2002 Graduate Workshop in Computational Economics
Each student began a research project during the two-week
workshop. Below are brief descriptions of these various projects.
These projects will form the basis for dissertation chapters and/or
Margo Bergman, Economics, U. of Houston (firstname.lastname@example.org).
Margo is exploring the evolution of risk preferences. Agents, with
degrees of risk aversion ranging from risk loving to risk averse,
must make a series of choices over various lotteries. Agents who receive
low payoffs during the lotteries, imitate the risk preferences of more
successful agents. If agents are allowed to accumulate wealth over time,
then the system evolves toward risk loving behavior; if wealth is not
allowed to accumulate, then risk averse behavior arises. When agent evolution
is more tightly coupled to neighborhoods, important skews in the distribution
of final risk aversion appear to arise.
Matthew Cronin, Organizations, Carnegie Mellon U. (email@example.com).
Matt is investigating how groups of individuals can form productive, problem-solving
He assumes that his agents face various bounds to rationality and he also
incorporates ideas from psychology such as insight and incremental
The model has tasks represented by bit strings, with different configurations
of the bits being mapped into outcomes. Agents are able to
"know" only a few of the bits initially; with time, the agents can begin
to investigate other bits, as well as share their knowledge with others through
processes that capture notions of trust, respect, and liking.
He finds that trust improves information discovery but slows down progress,
while the respect and liking operators both increase communication and insight.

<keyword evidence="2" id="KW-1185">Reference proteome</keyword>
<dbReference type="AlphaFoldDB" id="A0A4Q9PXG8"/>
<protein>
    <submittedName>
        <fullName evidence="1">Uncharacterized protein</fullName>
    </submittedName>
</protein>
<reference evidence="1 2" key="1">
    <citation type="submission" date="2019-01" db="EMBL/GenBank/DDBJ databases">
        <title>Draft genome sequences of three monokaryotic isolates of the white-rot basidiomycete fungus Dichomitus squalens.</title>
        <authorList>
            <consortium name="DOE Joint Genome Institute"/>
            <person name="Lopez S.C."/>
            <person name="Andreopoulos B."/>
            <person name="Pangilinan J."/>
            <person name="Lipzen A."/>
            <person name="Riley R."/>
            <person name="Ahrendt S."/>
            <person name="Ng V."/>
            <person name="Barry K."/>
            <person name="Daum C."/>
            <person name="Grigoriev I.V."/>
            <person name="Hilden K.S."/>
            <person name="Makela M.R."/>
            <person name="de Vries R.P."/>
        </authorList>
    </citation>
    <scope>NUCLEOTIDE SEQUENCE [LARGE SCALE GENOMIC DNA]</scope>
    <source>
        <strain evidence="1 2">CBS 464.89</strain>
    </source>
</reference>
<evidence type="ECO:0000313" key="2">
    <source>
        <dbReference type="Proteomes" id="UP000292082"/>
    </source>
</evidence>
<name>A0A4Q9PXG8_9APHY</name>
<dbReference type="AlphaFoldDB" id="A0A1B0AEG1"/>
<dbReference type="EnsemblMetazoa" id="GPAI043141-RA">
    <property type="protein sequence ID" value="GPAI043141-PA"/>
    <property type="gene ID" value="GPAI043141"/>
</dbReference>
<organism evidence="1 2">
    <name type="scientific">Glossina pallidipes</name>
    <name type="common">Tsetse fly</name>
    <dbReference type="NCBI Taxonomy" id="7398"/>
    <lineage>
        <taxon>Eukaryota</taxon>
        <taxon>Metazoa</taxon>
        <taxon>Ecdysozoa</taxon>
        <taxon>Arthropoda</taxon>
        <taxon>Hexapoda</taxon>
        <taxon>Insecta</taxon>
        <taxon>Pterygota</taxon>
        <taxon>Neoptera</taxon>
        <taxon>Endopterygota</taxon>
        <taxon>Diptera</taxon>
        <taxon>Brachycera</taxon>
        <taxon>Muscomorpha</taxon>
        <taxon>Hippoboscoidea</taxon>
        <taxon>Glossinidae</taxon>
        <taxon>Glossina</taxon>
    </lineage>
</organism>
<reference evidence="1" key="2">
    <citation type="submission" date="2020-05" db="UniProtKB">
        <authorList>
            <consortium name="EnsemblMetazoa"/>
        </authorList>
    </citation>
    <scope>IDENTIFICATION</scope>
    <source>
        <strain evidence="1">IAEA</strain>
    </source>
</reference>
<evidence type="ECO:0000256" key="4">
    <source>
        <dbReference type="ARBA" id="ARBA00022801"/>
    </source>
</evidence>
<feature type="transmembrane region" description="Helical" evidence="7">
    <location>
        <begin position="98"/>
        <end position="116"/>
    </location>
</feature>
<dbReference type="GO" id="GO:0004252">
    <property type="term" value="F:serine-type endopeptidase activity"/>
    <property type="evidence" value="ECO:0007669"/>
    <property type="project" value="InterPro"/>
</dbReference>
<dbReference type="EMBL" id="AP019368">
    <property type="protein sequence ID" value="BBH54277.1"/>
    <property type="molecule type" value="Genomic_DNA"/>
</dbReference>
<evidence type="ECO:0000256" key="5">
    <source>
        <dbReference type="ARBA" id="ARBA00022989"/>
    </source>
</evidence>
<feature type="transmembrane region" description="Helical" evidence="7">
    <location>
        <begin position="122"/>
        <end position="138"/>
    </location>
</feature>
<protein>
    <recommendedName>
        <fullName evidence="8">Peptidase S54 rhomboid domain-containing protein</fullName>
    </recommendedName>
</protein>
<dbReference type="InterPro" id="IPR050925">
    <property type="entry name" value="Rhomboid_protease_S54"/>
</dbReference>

Ahlam Fakhar, Economics, Claremont Graduate University (firstname.lastname@example.org).
Ahlam is studying how norms and laws interact in social taboos, such
as drug use or prostitution. Agents have different beliefs about the
appropriateness of the taboo and perceptions about the current degree of
enforcement via the law and social norms. The beliefs of the agents get
modified based on their experiences with the law and the influence of
friendship networks. She finds that there are some important asymmetries in the
belief dynamics, and that effective policy options need to be tailored to
these various dynamics.
Nicolas Garrido, Economics, U. de Alcala de Henares (Nicolas_Garrido@brown.edu).
Nico linked an equation-based market model to an agent-based one. In this
work, he first derived an equation-based approach and solved it using
some new methodological techniques more typically used in the analysis
of solid state physical systems. He then used a closely-tied agent-based
model to test the efficacy of the new methodological techniques.
Next, he expanded the agent-based model by
allowing more elaborate forms of behavior. This research strategy
allowed him to compare the various approaches and identify key similarities
and differences among them. One result is that while the ultimate demand patterns did not differ
across the ensemble of models, adaptive firms appeared resulted in higher prices.
Robert Gazzale, Economics, U. of Michigan (email@example.com).
Bob is analyzing product differentiation with "experience" goods, that
is, with goods that must first be consumed by an agent before the good's
value can be known fully. Goods have various attributes, and these attributes
may interact with one another in a nonlinear way to produce value.
The transparency of a good is the number of attributes that an agent can
know a priori. Firms attempt to adaptively increase their profits by
developing different bundles of attributes in response to consumer demand.
He finds that as firms use more sophisticated adaptive algorithms